JAKARTA/MANILA (Reuters) - Indonesia said on Friday a halt on coal shipments to the Philippines will remain in place until Manila can secure its waters after seven Indonesian sailors were kidnapped, the latest in a string of abductions.
Philippine authorities could not immediately confirm the hostage-taking but said a Filipino woman held since September was freed on Friday by Abu Sayyaf, an Islamist militant group that has amassed tens of millions of dollars from kidnappings for ransom.
It was unclear whether the sailors were taken by Abu Sayaff, which has beheaded two Canadian nationals in recent weeks after ransom deadlines passed. The group is still holding men from Japan, the Netherlands and Norway.
Indonesia is concerned that piracy in the Sulu Sea area, a major sea traffic corridor for the world’s top thermal coal exporter, could reach levels previously seen in Somalia.
“The moratorium on coal exports to the Philippines will be extended until there is a guarantee for security from the Philippines government,” Indonesian Foreign Minister Retno Marsudi told reporters.
Indonesia supplies 70 percent of the Philippines’ coal import needs, which Indonesian data shows stood at about 15 million tonnes, worth around $800 million, last year.
Analysts say $40 billion worth of cargo passes through the Sulu Sea area a year, including supertankers from the Indian Ocean that cannot use the crowded Malacca Strait.
Marsudi said earlier the seven Indonesians were kidnapped by two different armed groups in attacks on a tugboat towing a coal-carrying barge and that the government would “try all options to free the hostages”.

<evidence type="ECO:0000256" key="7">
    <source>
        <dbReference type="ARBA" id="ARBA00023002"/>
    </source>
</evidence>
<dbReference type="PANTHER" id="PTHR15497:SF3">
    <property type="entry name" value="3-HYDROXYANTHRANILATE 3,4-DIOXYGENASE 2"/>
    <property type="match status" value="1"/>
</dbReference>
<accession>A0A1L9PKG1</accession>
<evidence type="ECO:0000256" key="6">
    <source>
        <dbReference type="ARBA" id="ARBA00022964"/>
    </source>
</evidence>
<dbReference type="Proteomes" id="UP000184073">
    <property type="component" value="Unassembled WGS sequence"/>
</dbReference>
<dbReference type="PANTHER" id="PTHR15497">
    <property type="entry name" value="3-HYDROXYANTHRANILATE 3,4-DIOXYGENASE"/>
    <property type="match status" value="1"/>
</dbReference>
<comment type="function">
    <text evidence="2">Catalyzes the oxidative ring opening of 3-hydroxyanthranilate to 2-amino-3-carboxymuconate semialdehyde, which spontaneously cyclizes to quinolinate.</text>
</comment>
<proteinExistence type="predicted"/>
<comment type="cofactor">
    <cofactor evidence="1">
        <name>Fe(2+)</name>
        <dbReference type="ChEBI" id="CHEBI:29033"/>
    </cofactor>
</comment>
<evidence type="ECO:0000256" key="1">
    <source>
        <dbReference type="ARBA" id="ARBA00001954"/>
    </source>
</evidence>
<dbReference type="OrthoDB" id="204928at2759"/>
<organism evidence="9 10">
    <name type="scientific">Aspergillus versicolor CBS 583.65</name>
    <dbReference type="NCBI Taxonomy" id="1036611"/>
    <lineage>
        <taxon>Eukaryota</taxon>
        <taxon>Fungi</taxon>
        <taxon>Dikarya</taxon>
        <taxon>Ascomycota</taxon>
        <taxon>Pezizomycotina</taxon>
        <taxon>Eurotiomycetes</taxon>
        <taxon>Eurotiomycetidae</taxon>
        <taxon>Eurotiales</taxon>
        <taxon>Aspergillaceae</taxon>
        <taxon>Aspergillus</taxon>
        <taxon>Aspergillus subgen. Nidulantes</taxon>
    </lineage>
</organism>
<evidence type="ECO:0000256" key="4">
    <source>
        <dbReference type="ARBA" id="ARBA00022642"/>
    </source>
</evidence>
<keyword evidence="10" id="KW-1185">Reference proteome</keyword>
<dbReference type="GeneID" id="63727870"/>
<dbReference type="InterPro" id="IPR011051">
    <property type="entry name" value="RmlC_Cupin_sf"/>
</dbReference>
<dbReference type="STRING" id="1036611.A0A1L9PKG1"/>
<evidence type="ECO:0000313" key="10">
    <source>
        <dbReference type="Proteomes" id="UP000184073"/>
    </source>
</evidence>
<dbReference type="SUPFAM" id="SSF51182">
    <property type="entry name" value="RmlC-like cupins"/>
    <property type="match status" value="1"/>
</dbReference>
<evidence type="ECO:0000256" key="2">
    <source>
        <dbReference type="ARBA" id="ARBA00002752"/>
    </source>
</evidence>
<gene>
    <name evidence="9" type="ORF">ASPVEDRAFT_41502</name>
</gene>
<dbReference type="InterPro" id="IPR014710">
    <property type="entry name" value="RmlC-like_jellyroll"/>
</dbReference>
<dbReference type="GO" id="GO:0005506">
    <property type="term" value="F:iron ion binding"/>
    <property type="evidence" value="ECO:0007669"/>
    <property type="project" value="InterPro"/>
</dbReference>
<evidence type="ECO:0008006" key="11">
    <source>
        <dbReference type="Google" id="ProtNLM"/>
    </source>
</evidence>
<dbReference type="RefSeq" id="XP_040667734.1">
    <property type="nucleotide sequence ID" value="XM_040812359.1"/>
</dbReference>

Fourteen Indonesians were abducted in two separate assaults on tugboats in March and April but were freed in May. In April, the Indonesian navy instructed all commercial vessels to avoid piracy-prone waters near the southern Philippines.
Filipino captive Marites Flor, abducted from an upscale resort in September along with Canadian Robert Hall, was freed at dawn on Friday on Jolo, an army spokesman said. Hall was beheaded on June 13.
In Davao City, President-elect Rodrigo Duterte said they were “able to negotiate” for the release of two captives, a Norwegian man and Filipino woman.
“The kidnapped Norwegian could not get out yet because he could not cross because of the rough seas,” Duterte said, adding “there will be time that I will have to confront the Abu Sayyaf”.
Alarmed at the frequency of attacks, port authorities in some areas of Indonesia, particularly Kalimantan on Borneo, have stopped issuing permits to ships taking coal to the southern Philippines.
Additional reporting by Fergus Jensen in JAKARTA and Enrico Dela Cruz in MANILA; Writing by Kanupriya Kapoor and Randy Fabi; Editing by Martin Petty